We were very interested in the study by Tufano-Sugarman and colleagues, which compared clinical and radiologic features of osteonecrosis to those of recurrent or advancing cancer . Nineteen patients with clinical and/or radiological suspicion of osteoradionecrosis (ORN) after radiotherapy (RT) for head and neck squamous cell carcinoma were included in the study. Patients were divided into three categories based on their definitive diagnosis: ORN, recurrent or persistent squamous cell carcinoma, and indeterminate. The authors defined the indeterminate group as patients who died before a confirmatory biopsy. The statistical outcomes revealed that the clinical presentation or radiological characteristics, the median time between treatment and the start of symptoms, the dosage and type of RT, and the time between treatment and symptom onset were not linked to the diagnosis. On the basis of the results, the authors concluded that the clinical and radiological features of ORN and cancer had a substantial degree of overlap. In addition, it was emphasized that symptoms occurring within 6 months of the conclusion of chemoradiotherapy should be regarded as indications of recurrence or progression of cancer, not as ORN. Although the data may provide valuable information about the current challenges in obtaining an accurate ORN diagnosis, we have three concerns about the study’s findings.
First, previous studies demonstrated that the required mean mandibular dose for ORN development was frequently higher than 60 Gy and that the V50–V60 (volume of the mandible receiving 50 or 60 Gy or more) was also critical . The current analysis results indicate that the dose administered to the mandible in ORN patients was 62.14 Gy, as opposed to 57.7 Gy in cancer patients. Hence, it is reasonable to suspect ORN in the group with the highest mean mandibular dose if there is a significant dosage disparity. In this regard, V50–V60 or another study-specific volumetric cutoff may also help identify cases of ORN with a high probability. However, neither a volumetric cutoff nor the locations of hot-spot areas in the mandible or how they relate to ORN sites were disclosed. Despite the lack of these data, it still seems reasonable to infer that the 60 Gy critical cutoff for ORN development would be exceeded in cases where the mean mandibular RT dose was 62.14 Gy, as opposed to 57.83 Gy in cases of recurrent or progressive cancer.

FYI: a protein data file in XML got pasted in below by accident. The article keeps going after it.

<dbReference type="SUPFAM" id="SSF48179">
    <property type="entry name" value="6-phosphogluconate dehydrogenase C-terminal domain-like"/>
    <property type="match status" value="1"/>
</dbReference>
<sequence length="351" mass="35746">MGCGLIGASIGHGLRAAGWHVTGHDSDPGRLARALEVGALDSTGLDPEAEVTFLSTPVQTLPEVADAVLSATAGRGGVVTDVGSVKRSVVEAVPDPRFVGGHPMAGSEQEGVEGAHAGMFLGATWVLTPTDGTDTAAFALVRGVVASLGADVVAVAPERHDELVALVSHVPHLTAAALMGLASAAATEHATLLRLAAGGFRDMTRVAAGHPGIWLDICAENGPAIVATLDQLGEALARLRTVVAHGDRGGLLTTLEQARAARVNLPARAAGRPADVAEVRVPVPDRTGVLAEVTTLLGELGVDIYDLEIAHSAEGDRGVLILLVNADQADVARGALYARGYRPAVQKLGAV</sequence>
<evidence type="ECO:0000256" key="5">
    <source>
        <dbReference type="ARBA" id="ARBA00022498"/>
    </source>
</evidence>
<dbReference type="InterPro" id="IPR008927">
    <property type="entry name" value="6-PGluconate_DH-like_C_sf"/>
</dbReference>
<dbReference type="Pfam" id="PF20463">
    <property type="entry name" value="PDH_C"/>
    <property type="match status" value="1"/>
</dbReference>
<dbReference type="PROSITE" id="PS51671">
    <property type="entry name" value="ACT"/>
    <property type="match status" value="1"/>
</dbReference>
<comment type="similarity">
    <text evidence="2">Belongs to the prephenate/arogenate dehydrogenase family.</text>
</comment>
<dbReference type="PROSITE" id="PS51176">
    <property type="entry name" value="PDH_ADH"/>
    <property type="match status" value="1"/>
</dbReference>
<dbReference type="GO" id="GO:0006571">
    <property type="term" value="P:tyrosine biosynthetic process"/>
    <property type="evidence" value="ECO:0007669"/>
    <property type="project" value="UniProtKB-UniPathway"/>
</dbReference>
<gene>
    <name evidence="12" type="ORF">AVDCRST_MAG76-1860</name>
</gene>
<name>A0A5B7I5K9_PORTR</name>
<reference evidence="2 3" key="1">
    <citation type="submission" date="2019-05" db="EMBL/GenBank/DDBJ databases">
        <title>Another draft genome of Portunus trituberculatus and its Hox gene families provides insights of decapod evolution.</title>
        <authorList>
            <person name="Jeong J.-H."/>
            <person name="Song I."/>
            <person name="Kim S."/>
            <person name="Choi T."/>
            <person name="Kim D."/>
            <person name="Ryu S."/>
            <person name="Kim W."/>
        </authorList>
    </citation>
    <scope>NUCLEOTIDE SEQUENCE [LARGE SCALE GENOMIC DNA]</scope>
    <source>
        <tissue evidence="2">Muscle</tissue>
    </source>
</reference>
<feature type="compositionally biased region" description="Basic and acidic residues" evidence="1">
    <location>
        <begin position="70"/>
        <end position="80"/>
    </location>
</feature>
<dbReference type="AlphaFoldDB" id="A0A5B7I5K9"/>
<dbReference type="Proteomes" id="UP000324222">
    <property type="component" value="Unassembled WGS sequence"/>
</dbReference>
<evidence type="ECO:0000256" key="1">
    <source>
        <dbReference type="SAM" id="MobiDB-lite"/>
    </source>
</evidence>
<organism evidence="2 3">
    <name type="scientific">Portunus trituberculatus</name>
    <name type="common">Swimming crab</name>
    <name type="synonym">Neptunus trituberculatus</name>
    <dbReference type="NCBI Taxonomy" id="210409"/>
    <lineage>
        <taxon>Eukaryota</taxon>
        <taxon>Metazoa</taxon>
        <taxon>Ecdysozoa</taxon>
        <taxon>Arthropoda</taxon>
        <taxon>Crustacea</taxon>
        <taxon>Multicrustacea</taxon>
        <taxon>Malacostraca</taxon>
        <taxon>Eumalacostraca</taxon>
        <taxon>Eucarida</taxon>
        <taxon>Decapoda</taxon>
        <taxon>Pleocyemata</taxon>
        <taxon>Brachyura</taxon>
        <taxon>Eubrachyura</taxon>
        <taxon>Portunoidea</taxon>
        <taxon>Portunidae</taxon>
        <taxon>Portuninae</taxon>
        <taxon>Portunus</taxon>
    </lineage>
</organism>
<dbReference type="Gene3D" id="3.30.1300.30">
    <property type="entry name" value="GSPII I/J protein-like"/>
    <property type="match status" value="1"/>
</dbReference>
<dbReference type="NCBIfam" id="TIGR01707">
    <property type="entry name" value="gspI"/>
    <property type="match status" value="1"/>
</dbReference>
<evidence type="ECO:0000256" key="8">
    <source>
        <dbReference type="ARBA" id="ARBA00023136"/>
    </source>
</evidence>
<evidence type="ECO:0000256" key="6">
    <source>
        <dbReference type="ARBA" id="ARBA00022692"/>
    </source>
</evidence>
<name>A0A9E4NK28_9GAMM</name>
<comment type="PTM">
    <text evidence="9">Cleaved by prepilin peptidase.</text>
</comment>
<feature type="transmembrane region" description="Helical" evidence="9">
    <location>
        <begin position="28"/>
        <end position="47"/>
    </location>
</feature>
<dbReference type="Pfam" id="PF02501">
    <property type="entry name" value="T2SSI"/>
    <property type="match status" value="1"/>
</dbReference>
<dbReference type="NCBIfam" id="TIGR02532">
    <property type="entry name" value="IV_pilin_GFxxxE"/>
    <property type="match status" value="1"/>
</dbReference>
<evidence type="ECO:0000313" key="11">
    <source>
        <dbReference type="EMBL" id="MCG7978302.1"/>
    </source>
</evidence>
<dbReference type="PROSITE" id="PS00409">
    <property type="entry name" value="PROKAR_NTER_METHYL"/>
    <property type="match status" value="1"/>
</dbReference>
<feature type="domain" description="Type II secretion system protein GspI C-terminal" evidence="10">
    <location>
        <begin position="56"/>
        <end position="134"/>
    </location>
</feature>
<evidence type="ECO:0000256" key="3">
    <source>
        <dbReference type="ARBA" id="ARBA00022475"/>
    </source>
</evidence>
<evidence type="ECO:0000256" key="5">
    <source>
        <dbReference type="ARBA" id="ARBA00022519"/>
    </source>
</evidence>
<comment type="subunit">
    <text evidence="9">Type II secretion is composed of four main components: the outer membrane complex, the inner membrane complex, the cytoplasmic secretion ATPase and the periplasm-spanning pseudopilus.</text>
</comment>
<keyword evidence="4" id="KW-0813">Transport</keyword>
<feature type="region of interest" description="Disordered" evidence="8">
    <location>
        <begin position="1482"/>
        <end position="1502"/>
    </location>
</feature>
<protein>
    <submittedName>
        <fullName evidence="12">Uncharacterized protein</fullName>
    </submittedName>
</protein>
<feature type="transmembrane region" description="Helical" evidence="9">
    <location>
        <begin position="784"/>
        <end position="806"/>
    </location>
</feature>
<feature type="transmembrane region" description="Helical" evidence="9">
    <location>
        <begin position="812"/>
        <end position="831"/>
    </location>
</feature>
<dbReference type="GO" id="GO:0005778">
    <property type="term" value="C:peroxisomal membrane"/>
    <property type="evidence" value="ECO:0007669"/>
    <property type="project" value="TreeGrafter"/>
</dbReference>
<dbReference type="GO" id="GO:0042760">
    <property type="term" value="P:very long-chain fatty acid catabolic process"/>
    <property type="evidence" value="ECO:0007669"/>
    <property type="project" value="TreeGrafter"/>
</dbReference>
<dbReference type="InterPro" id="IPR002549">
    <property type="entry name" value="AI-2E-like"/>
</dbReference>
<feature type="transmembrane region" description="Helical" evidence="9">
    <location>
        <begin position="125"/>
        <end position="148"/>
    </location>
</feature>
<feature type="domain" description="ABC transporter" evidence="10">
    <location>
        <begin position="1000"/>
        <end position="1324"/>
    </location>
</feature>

Second, ORN is defined as irradiated bone that failed to heal within 3 months without evidence of persistent, recurrent, or metastatic cancer . This definition clearly states that exposing the bone to RT is a prerequisite for an ORN diagnosis. However, in the current study, bisphosphonates were administered in 2 cases. Thus, it will be impossible to determine if the necrotic bone or clinical findings are consistent with bisphosphonate-related osteonecrosis of the mandible or an actual ORN . Moreover, even though pathological confirmation is the gold standard for detecting recurrent illness , two of the so-called ORN patients were not biopsied; therefore, it may be invalid to include these 2 cases in the ORN group.
And third, the authors reported that two ORN instances were identified at month zero. But, according to the literature, ORN is a late-stage RT complication frequently diagnosed 8–19 months after RT completion . Therefore, month zero is too soon to make a definitive ORN diagnosis. Although previous dental extractions, mandibular surgery, or bisphosphonate use may have coincidentally led to the development of osteonecrosis , not ORN, no detailed information about these issues is provided, which could help determine the exact cause of osteonecrosis in these 2 patients. Consequently, the missing information should be supplied to determine the precise cause of the osteonecrosis: true ORN as opposed to traumatic or medication-related osteonecrosis.
Conflict of Interest Statement
The authors have no conflicts of interest to declare.
No funding was obtained for conducting this research or preparing the manuscript.
Dr. Efsun Somay, Dr. Erkan Topkan, Dr. Ahmet Kucuk, and Dr Ugur Selek contributed to the study concept and design, manuscript preparation, and manuscript editing and review.